Up to 1,000 have been evacuated.
With marginal roads and steep terrain, an aerial assault was the quickest way to tame this fast-moving fire. Tanker after tanker attacked the flames to keep them from spreading across the ridge.
"That's how we have to do this. We have to bombard this thing and hopefully keep it as small as possible," said Joshpae White from CAL FIRE.
But the Chico fire is now at least 500 acres. Ground crews are helping where they can. Residents along Honey Run Road had to be evacuated.
Little Conner took his prized blankie, while grandma saved her daughter's irreplaceable writings.
"Memories, thoughts, poetry. She's 44-years-old, so she's been doing this a long time. My grandmother did it also," said evacuee Sue LaBaw.
Wind-driven fires in dry landscape are tougher to put out. Where ever embers fly is potential new fire.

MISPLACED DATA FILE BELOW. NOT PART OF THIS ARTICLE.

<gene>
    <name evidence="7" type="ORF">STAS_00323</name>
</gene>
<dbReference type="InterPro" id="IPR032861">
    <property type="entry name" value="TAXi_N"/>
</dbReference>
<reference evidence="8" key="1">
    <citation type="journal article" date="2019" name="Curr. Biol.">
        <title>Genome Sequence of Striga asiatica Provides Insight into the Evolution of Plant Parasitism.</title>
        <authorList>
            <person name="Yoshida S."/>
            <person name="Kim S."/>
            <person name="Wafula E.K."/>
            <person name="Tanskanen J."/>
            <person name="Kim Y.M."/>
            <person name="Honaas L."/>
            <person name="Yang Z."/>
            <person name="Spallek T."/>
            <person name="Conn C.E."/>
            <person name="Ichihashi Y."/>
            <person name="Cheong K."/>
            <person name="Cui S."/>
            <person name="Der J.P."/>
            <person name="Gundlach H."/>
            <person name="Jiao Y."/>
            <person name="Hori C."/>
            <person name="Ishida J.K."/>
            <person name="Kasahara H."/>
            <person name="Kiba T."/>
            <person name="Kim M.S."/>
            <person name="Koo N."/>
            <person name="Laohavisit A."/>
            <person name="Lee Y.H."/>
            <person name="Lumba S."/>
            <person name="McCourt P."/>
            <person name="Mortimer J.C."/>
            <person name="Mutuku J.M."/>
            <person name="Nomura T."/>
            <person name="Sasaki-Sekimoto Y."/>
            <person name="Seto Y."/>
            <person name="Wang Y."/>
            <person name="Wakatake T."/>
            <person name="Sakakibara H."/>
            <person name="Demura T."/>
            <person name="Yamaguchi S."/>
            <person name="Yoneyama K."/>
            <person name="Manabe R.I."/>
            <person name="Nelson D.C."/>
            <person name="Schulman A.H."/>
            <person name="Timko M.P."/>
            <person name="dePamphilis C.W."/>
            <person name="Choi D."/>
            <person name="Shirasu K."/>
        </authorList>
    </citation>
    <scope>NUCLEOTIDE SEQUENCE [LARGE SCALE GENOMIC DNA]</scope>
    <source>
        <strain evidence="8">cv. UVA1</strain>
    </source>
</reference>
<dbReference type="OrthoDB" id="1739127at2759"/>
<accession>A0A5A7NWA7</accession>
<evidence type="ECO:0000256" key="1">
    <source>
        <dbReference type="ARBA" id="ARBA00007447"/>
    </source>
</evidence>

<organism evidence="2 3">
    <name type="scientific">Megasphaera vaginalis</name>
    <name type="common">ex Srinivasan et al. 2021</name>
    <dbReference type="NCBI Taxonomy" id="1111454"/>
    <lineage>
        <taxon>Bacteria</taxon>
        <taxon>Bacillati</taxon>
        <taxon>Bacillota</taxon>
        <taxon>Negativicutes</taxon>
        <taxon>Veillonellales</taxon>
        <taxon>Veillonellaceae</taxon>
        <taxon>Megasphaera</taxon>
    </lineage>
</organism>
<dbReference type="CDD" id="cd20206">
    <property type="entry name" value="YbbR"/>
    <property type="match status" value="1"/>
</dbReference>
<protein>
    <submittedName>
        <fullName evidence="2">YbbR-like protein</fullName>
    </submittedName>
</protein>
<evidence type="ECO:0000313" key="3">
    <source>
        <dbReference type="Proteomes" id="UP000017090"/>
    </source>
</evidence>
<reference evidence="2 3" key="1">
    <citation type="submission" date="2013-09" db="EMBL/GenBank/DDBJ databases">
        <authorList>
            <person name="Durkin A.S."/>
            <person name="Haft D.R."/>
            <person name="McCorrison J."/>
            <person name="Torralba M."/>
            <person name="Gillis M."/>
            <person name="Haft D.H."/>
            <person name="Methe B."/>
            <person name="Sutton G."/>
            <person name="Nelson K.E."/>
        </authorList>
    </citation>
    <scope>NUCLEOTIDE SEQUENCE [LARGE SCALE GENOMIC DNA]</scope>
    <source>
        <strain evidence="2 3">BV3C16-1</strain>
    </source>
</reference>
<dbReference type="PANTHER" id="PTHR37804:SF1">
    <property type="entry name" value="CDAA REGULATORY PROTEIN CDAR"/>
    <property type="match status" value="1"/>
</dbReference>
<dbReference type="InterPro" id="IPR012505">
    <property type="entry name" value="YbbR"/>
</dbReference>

For firefighters, the blaze can change direction at any moment. In the Chico fire, at least one firefighter has been injured.
In another fire in Lincoln, three had to be hospitalized with burns.
Residents in the small town of Palermo know what a wind-driven fire can do.
Ann Stroud saw for the first time what happened to her mobile home. The 76-year-old had lived in Palermo for three decades and can't figure out what to do next.
"I don't know," said Stroud.
With fire crews stretch so thin and flames moving so fast, Palermo residents knew they had to help, even though they knew the danger.
"The heat was coming this way. You just turn around and cover your face and then you turn back around, then the wind would push it. Then we'd try to attack it as best we could. Everybody had their hoses," said Firefighting resident Francis Braden.
To help with the aerial assault, the big DC-10 tanker has been ordered up. That can drop 12,000 gallons of water or retardant in one single trip.